Marcus Crassus is far craftier and more ruthless than we previously imagined.
[Spoiler alert! If you haven't watched the "Decimation" episode of Spartacus yet, avert your eyes or continue reading at your own risk.]
On Friday's Spartacus: War of the Damned, the deep plan that Crassus (Simon Merrells) conceived was finally revealed: Julius Caesar (Todd Lasance) would infiltrate Spartacus' (Liam McIntyre) group by disguising himself as a fellow (hairy, unwashed) rebel slave. So that's why Crassus didn't want Caesar to cut his hair! "I was so excited when I read Episode 4," Lasance tells TVGuide.com. "That's when the big shift happens with Caesar. This is one of the defining episodes, which triggers what plays out this season."
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Beyond his military genius, Crassus also revealed his merciless side when he punished his own soldiers who retreated after their botched attack on Spartacus by reviving the practice of decimation — one-tenth of them drawn through random lots would die by the hands of their fellow soldiers. In the end, son Tiberius (Christian Antidormi) was forced to kill his own childhood friend Sabinius (Aaron Jakubenko), who was one of the unlucky ones.
Think that's brutal? The rebel side didn't do much better when it came to inner turmoil and bloodshed. Will Crassus' punishment make his point? Should Spartacus employ harsher practices like his enemy? What will be the fallout of the respective slaughters? Check out our burning questions from "Decimation" below:
Will Crassus outsmart Spartacus? Planting Caesar behind the walls of Sinuessa en Valle isn't the first time Crassus has fooled Spartacus, who only now has realized that he was intended to intercept that fateful message long ago. This epiphany seems to have inspired Spartacus to finally take a more offensive strategy in order to dictate the narrative of this war. But this reaction only proves to demonstrate that he's still a step behind. He needs to be several steps ahead to pull even with Crassus.
How effective will Caesar's cover be? It turns out that the dude isn't kinky after all! But that doesn't mean he's entirely sane. He mutilated his own leg to make it look like he cut off his master's brand in order for the rebels to accept him as an ex-slave. That's just so crazy and dedicated that we don't think he's going to break his cover accidentally. When he eventually reveals his true face to the rebels, it will be under his control and most likely when he's holding a weapon.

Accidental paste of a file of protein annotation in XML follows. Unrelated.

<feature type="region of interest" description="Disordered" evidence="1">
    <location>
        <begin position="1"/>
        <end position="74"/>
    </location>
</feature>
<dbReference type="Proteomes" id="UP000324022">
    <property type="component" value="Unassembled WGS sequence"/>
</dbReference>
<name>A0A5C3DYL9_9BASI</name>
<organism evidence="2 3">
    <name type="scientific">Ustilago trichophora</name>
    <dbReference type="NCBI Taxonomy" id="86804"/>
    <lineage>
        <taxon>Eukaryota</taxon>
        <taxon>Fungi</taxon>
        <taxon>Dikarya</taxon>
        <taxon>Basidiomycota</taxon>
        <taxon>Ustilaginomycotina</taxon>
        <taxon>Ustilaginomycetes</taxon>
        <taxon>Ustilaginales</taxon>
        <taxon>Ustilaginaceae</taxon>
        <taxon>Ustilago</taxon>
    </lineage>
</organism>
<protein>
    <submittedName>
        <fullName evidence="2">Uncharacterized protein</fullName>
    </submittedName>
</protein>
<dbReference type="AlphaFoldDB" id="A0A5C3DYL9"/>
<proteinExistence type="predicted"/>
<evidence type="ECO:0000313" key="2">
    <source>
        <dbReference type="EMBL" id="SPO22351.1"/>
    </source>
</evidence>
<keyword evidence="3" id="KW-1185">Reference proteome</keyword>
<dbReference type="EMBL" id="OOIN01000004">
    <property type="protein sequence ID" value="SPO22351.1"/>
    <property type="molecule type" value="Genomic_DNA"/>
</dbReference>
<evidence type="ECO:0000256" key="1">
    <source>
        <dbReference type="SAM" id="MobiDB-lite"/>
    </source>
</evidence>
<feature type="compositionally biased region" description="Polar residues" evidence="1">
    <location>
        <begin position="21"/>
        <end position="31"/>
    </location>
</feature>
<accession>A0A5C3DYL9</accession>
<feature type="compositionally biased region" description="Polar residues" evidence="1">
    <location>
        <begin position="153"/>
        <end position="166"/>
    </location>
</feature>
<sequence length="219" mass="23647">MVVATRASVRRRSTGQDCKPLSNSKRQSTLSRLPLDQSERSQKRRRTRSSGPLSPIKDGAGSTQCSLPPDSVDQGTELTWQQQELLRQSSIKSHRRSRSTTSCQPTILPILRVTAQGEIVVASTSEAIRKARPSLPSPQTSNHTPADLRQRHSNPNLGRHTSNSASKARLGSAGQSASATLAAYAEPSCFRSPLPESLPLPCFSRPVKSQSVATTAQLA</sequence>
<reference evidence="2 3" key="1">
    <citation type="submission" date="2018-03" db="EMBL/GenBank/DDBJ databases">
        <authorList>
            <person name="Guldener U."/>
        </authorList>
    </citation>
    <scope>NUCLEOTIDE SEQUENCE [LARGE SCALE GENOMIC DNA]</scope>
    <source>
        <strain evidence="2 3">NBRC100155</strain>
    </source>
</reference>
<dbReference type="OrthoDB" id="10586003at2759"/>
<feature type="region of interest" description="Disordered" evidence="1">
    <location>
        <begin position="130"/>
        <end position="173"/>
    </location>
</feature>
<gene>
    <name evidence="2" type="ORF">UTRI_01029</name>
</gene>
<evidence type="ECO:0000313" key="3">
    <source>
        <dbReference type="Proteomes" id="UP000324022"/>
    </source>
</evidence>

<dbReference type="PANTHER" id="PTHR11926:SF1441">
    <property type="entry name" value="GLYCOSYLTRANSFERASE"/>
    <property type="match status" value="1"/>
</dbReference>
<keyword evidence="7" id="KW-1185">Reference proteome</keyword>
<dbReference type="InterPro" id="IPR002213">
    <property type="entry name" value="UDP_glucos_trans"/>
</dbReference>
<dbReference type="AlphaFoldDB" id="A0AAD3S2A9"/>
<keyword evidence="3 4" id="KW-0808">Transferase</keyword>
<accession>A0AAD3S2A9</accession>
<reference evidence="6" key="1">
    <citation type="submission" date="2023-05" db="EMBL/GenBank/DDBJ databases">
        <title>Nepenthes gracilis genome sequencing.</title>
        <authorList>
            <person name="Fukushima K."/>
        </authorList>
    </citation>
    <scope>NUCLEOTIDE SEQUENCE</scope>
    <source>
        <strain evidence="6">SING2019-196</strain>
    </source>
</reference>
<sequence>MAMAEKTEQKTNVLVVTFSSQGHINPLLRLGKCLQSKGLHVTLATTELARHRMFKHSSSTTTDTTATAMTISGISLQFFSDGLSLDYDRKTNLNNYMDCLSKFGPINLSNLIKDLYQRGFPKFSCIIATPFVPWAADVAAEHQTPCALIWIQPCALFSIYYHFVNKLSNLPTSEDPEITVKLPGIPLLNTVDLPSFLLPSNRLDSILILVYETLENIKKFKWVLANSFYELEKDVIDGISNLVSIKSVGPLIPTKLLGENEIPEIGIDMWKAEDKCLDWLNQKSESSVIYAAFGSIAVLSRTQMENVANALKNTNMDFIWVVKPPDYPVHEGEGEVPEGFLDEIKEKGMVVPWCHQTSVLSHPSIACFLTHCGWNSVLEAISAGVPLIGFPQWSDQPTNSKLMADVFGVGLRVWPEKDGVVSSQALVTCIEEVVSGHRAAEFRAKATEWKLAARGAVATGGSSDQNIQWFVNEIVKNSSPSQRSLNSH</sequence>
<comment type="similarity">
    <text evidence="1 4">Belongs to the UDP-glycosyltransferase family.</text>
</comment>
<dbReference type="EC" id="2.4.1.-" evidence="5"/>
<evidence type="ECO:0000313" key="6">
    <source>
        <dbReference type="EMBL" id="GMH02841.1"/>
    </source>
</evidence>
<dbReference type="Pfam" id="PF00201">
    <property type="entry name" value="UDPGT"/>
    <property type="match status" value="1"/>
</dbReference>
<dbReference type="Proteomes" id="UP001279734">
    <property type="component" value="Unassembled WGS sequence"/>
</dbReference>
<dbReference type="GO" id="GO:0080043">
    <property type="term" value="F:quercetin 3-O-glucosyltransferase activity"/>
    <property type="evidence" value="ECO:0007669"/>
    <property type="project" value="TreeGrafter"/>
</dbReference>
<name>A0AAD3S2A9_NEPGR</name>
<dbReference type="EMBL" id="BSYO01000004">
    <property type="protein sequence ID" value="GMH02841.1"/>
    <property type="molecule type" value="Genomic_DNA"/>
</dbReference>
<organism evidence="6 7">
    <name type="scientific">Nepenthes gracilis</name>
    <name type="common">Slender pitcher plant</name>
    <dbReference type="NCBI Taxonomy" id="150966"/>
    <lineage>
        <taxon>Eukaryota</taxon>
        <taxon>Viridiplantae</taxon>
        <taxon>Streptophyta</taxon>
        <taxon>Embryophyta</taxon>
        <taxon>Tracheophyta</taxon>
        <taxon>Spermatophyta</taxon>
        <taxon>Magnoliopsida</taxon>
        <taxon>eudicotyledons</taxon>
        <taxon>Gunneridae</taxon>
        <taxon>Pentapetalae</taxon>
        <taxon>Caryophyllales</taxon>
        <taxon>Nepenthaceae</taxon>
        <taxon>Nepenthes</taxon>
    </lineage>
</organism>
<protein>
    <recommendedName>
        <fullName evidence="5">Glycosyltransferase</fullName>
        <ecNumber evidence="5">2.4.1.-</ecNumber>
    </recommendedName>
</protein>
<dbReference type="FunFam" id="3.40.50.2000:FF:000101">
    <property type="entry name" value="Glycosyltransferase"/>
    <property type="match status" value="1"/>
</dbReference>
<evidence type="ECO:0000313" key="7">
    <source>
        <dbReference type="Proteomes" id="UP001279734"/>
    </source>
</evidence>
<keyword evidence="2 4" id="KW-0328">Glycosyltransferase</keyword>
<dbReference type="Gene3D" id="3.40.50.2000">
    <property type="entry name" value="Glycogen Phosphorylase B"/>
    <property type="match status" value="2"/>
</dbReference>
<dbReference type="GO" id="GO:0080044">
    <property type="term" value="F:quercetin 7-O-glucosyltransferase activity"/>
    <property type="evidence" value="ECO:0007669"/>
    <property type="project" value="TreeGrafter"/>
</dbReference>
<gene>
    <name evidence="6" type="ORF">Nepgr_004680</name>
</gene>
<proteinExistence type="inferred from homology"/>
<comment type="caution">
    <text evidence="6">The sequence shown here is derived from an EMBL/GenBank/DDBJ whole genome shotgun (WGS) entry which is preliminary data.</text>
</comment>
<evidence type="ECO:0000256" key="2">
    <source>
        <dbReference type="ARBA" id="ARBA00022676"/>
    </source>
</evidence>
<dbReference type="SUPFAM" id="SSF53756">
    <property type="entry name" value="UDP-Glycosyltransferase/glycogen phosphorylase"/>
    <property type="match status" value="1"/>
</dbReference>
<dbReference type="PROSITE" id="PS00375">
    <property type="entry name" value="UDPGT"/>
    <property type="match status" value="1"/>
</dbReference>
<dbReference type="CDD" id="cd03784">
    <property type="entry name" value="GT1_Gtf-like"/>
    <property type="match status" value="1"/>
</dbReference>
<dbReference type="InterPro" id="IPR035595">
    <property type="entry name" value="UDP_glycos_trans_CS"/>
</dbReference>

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Can Nemetes (Ditch Davey) be trusted? That sneaky German is stealing from Spartacus! It's clear that his ideals don't quite line up with that of the rebel leader and that he's looking out for No. 1. Also, there's that great, prophetic line, when Nemetes assesses Caesar and says, "I believe his loyalties mirror my own."
Can Gannicus (Dustin Clare) forgive Naevia (Cynthia Addai-Robinson)? Gannicus knows all about forgiveness, even when life-and-death mistakes are made, but Naevia didn't so much make a mistake as decided to ignore the facts and let her prejudice lead her to kill his friend Attius (Cohen Holloway). Since Gannicus prefers to drown pain in wine and women, we don't see him seeking out vengeance, but he will always hold that grudge that will affect his ability to trust her. Not a good omen for comrades in arms.
Is Crixus (Manu Bennett) whipped? As one of Spartacus' rebels, Crixus definitely holds his own opinions, but it seems that it's Naevia's counsel that leads him astray. Love your woman, defend your woman, but for the gods' sake, don't let her affect your judgment when it comes to military matters. Alas, it seems that she holds more sway than Spartacus does, and that will come to a head (again) soon. "In the midst of all the chaos and all the war, the two of them really are the ones who speak the same language," Addai-Robinson says. "She guides him, he guides her. They really have that back and forth with each other that we don't really have with the other members of the group. You'll also see how that plays out."
How will Tiberius recover from the decimation? "We were all fascinated by this idea of decimation, about killing every one in 10 soldiers for disobeying," executive producer Steven S. DeKnight says. "What we really wanted to do was show why that happened and the emotional impact of what happened." Since Crassus treated Tiberius as if he were any soldier and not his son, don't expect Tiberius to embrace dear old dad for the harsh lesson. No one can twist souls like the ancient Romans can, and punishments run the risk of teaching resentment and rebellion.
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The rebels killed so many Romans that the streets of Sinuessa en Valle became one big, bloody Slip 'N Slide. And although watching defenseless, shackled people attempt to crawl away from being killed was hard, Sabinius' decimation execution was far, far worse. Not only did we share in Tiberius' psychological trauma of having to kill his BFF, but the slo-mo bludgeoning, featuring fountains of blood and various bones poking through flesh was drawn out to elicit maximum discomfort. Who's being punished here, the soldiers or the viewers? Uncle! Uncle!
Rebels/Romans Say the Damnedest Things:
Crassus: "One must appear as wolf to be welcomed by the pack."
Brictius: "I do not see Gannicus among your nor cause to heed his b----!"
Saxa: "I give cause, b----!"
What did you think of Crassus' harsh lessons and Caesar's undercover job? Does Spartacus have a mutiny on his hands?
Spartacus: War of the Damned airs Fridays at 9/8c on Starz.